Increased satisfaction with care and increased trust in the clinician (Boissy, 2016; Gabay, 20015; Dwamena, 2012; Haskard, 2008; Luxford, 2015; Oliveira, 2015; Street, 2012; Rao, 2007; Lelorain, 2012; Rathert, 2013; Tulsky, 2011; Venetis, 2009; Pollak, 2016).

Improvement in subjective measures such as pain (Sarinopoulos, 2013; Kravitz, 2012; Oliveira, 2015), response to pain management modalities such as acupuncture (Street, 2012) and symptoms in chronic functional disorders (Di Palma, 2012).

Improved functional and overall health status (Kaplan, 1989) and psychologic quality of life (Sep, 2014; Trevino, 2015; Oliveira, 2015; Verheul, 2010; Robinson, 2013; Lee, 2010; Luxford, 2015; Lelorain, 2012).

Reduced suffering from cancer (Arora, 2009; Bakitas, 2009; Robinson, 2013; Tulsky, 2011; Venetis, 2009; Lelorain,2012) and at the end of life (Temel, 2010; Wright, 2008; Lautrette, 2007).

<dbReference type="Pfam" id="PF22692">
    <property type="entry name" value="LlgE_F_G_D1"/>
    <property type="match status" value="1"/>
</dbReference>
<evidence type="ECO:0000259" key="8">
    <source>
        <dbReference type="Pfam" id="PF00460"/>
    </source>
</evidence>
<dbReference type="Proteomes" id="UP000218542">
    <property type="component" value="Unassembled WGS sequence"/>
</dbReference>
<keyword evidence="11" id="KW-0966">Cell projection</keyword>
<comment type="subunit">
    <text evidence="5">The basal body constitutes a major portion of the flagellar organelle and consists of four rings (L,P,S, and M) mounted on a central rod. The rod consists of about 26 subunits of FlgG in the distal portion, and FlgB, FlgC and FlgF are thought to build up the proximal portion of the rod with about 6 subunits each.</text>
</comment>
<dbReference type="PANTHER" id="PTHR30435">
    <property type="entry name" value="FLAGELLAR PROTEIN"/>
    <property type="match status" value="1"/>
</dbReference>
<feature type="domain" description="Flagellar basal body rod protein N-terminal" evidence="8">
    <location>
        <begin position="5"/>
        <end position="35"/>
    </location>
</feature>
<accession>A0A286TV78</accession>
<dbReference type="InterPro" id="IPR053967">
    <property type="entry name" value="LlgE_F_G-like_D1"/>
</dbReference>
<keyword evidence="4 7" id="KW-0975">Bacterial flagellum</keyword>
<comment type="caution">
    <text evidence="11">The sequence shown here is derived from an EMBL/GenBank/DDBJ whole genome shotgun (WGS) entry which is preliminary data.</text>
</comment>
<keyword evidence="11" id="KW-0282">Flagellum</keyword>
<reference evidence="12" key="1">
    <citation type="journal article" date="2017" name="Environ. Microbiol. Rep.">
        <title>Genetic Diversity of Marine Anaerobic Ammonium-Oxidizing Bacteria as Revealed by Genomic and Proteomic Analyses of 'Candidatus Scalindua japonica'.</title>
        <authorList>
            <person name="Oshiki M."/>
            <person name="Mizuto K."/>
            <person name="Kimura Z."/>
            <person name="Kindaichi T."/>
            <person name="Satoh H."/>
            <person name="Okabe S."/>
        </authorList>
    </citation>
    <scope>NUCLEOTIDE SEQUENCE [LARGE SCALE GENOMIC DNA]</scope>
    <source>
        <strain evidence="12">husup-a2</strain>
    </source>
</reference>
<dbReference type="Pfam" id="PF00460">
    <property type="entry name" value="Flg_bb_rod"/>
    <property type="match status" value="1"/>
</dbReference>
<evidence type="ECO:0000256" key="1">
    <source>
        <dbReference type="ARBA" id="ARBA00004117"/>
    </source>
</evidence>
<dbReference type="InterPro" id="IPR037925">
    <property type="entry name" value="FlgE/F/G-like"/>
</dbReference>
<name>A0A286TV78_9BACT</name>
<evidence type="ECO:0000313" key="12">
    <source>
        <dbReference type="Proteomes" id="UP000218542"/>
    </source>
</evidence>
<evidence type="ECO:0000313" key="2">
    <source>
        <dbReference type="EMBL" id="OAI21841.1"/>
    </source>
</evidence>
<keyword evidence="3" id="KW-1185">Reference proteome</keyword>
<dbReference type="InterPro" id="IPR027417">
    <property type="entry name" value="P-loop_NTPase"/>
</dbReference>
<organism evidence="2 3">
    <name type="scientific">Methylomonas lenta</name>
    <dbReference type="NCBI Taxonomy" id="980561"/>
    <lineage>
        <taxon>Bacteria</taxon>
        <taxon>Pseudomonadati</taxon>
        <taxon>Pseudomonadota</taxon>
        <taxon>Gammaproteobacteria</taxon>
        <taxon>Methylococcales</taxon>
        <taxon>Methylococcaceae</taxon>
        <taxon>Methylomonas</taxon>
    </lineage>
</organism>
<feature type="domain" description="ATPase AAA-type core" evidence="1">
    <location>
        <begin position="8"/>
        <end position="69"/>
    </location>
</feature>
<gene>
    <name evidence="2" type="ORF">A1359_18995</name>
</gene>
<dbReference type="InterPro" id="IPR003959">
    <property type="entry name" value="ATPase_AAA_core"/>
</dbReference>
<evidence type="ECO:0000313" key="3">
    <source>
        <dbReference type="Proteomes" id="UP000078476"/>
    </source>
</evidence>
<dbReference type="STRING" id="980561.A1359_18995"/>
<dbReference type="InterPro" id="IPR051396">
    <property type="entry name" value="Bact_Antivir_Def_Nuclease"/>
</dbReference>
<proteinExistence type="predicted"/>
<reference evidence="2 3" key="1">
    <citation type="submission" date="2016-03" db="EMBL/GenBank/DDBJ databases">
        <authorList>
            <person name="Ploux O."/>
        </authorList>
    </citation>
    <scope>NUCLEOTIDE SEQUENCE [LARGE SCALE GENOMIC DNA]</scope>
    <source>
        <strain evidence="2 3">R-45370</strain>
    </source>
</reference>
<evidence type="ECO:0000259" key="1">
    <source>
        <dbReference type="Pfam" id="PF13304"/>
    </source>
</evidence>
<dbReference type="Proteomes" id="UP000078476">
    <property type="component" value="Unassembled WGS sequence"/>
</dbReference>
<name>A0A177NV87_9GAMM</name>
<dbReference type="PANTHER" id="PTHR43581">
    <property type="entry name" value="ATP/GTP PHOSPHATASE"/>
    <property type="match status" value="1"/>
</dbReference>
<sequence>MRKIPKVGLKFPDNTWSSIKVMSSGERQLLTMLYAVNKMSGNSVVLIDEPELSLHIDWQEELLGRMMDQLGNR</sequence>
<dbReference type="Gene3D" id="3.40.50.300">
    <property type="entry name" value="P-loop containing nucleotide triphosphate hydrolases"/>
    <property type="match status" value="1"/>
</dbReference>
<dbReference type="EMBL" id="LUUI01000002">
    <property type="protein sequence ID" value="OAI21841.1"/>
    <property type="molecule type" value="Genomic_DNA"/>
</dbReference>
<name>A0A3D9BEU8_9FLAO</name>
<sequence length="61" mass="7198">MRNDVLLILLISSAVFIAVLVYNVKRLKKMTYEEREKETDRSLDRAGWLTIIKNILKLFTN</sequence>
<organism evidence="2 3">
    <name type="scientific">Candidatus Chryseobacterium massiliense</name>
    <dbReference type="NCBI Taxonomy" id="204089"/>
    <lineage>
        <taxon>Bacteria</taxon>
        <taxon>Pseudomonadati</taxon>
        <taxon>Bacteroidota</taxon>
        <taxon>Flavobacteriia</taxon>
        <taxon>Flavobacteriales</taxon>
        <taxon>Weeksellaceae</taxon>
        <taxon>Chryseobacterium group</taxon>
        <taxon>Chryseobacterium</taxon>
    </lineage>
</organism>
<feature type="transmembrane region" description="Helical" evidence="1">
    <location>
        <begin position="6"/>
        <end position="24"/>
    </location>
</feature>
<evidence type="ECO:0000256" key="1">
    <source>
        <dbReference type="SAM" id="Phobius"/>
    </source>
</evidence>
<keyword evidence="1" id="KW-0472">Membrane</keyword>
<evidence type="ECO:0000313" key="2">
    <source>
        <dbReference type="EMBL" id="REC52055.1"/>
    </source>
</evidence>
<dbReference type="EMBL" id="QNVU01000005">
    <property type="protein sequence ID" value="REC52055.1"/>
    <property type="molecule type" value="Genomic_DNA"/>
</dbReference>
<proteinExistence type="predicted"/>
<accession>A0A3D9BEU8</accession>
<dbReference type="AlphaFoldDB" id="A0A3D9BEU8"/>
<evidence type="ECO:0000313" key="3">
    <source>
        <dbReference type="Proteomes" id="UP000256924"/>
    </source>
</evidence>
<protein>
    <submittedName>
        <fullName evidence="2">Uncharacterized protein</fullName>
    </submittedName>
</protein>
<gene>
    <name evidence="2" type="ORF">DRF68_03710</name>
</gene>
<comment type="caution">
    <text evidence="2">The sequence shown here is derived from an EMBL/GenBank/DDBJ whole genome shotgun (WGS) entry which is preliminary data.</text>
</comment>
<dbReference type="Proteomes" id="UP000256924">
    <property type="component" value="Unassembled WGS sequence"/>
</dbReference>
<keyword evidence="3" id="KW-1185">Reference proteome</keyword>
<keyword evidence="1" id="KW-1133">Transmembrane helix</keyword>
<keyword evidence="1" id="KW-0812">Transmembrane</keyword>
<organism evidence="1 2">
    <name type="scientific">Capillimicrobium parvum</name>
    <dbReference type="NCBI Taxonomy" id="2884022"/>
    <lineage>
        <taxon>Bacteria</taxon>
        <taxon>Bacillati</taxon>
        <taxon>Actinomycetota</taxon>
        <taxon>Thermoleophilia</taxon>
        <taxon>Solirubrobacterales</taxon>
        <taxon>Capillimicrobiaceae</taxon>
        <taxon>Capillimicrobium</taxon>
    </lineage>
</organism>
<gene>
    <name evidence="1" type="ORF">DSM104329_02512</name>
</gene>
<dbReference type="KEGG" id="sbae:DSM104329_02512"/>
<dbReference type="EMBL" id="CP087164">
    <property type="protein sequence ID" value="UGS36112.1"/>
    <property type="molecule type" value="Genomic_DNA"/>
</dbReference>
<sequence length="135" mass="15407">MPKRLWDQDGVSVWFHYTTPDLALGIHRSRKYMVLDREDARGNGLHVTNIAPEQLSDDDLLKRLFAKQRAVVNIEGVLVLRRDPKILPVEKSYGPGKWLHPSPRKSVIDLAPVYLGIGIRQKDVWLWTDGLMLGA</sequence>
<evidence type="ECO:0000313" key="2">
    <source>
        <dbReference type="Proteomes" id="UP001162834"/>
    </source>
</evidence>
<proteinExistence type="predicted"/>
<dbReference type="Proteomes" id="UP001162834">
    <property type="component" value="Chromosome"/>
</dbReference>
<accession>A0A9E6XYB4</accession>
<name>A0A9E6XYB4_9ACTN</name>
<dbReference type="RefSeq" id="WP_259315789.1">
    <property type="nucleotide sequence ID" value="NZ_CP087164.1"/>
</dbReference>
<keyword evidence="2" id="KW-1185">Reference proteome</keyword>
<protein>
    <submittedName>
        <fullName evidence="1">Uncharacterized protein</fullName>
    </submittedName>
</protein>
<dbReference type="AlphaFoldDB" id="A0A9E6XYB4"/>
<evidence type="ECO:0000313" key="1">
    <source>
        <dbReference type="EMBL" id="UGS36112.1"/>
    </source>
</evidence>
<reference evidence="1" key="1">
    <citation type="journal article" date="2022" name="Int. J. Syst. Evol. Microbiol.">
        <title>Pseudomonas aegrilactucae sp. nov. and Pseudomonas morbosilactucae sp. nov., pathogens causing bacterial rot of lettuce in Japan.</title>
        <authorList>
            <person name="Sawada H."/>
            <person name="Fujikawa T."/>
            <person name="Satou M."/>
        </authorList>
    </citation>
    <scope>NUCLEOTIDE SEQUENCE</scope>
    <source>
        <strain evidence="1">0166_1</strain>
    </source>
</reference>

Improved self-management, perceived autonomy, activation and engagement in many settings (Zolnierek, 2009; McCabe, 2013), including blood pressure medication adherence (Schoenthaler, 2009) and HIV self-management (Flickinger, 2016).

Improved patient adherence (Gabay, 2015) with medication in chronic disease (Moral, 2015) and with treatment plans (Fuertes, 2007).

Clinicians who communicate well report higher satisfaction (Boissy, 2016) and less burnout:

Clinicians who use communication skills, such as agenda-setting for a clinical encounter (Baker 2005), motivational interviewing (Pollak, 2016) or specific communication skills for managing patients with dementia (Luxford, 2015), report increased satisfaction with their encounters and decreased frustration and burnout.

Physicians who participated in a mindful communication program experienced short-term and sustained improvements in well-being and attitudes associated with patient-centered care (Krasner, 2009). Similarly, a cohort of humanistic physicians believes that treating their patients humanistically serves to prevent burnout in themselves (Chou, 2014).